The Hidden in Shadows blog posted an interesting bit of gaming archeology: some of the original player maps of the Black Moor dungeon, an early example of player mapping in action. Also of interest is the number of tunnels, or passageways, in the Black Moor dungeon, most of them not angled straight north-south or east-west. What rooms there are also often of strange angles and shapes. This all may have been an attempt to confuse player mapping, or maybe Mr. Arneson just thought straight lines and 90-degree angles were boring.
January 25, 2017
Here’s an interesting interview by the BBC with Michael Mornard, one of the early players of Dungeons & Dragons. It’s only about 9 minutes long, so won’t take up much of your time.
January 10, 2017
The Chainmail miniatures wargame, grandaddy to D&D, is once again available in PDF format at One Book Shelf for $4.99. Apparently this is the 7th printing of the 3rd Edition, so many (or all?) of the Tolkien references have been omitted or changed. But still worth the price if you’d like to look at a piece of gaming history. Cheers!
Edit: I can confirm that hobbits have been changed to halflings, and balrogs have been removed entirely. There may be other changes as well, but those are the two big ones I noticed right away.
January 9, 2017
Artwork by Ariel Perez
The universe teems with life, but not all of it is noble or enlightened. All manner of unsavory aliens throng the crowded space ports and hive cities of the known worlds, displaced and exploited, eking out a living any way they can. These are desperate, dangerous beings willing to do anything to make a credit, and they’ve developed an equally dangerous skill set as thieves, thugs, snitches…and worse.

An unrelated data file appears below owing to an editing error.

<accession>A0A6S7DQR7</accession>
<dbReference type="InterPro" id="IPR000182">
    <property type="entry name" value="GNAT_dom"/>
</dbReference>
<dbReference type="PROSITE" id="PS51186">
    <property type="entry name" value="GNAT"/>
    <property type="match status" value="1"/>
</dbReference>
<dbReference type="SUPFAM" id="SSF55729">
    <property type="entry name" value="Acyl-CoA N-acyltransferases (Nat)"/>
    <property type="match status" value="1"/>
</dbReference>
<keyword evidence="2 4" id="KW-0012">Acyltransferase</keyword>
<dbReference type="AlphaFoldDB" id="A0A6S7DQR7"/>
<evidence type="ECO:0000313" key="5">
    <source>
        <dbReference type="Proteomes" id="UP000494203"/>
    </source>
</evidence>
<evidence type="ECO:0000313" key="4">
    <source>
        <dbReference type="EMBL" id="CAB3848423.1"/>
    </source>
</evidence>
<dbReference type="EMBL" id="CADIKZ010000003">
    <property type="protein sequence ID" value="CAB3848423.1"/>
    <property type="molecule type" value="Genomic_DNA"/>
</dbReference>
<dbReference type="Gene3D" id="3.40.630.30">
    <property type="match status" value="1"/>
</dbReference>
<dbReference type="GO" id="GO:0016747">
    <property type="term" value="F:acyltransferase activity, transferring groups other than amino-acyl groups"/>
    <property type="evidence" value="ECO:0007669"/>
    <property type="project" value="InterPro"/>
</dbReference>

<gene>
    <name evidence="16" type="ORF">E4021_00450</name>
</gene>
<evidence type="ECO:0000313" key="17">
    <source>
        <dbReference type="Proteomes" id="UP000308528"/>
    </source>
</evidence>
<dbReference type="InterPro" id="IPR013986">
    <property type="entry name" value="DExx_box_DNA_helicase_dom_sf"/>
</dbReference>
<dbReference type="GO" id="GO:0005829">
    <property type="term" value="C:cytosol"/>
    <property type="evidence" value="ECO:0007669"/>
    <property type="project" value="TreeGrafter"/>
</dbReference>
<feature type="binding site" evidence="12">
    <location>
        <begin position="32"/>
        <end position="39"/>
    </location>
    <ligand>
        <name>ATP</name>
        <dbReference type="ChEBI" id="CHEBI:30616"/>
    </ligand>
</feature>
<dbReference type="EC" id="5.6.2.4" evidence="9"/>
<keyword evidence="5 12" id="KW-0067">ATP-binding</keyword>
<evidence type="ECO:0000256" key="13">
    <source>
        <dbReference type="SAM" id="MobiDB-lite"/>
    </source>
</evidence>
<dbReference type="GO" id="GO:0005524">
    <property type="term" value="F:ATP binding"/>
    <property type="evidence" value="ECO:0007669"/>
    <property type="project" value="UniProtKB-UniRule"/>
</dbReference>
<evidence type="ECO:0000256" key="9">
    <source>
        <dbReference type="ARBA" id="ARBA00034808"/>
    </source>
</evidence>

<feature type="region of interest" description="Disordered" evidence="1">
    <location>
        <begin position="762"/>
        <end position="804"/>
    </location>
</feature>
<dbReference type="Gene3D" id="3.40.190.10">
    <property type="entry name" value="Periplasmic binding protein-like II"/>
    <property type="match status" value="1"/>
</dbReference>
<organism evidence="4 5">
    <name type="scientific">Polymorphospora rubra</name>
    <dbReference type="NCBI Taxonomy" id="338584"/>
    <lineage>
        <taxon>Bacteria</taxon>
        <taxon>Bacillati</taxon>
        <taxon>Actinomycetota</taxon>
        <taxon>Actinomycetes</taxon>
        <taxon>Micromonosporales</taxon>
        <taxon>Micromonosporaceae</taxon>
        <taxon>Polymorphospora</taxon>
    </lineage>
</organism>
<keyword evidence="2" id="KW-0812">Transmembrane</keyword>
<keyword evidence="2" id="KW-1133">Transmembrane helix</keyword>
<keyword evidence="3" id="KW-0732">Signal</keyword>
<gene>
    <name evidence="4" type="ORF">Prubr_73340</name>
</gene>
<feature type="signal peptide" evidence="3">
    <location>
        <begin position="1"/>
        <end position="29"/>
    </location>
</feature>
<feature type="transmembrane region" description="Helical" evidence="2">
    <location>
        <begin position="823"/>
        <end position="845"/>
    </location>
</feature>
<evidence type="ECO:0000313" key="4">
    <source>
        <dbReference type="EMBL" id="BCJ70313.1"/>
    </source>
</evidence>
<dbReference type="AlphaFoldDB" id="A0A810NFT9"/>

December 15, 2016
You’ve probably heard by now that Paizo is working on a science-fantasy version of Pathfinder they’re calling Starfinder. It’s not out until August 2017, so I haven’t been paying too much attention to the game so far, not that there’s a lot information available just yet.
However, there was an interesting 6-page interview at gameinformer about Starfinder. What caught my eye is that Paizo says they’re trying to streamline the rules. Specifically mentioned in the interview are the lessons learned from Pathfinder Beginner Box!
Of course, at this point we have no idea just how much “streamlining” is happening, or what form it takes. For all I know, Paizo’s idea of streamlining may actually make the game more crunchy and complex. But for now I’m cautiously optimistic that Starfinder may be closer to Beginner Box than PF Core.
Of course, nothing says somebody can’t make a Starfinder Beginner Box. Just sayin’….
November 23, 2016
The Outdoor Survival Map, Hexographer Edition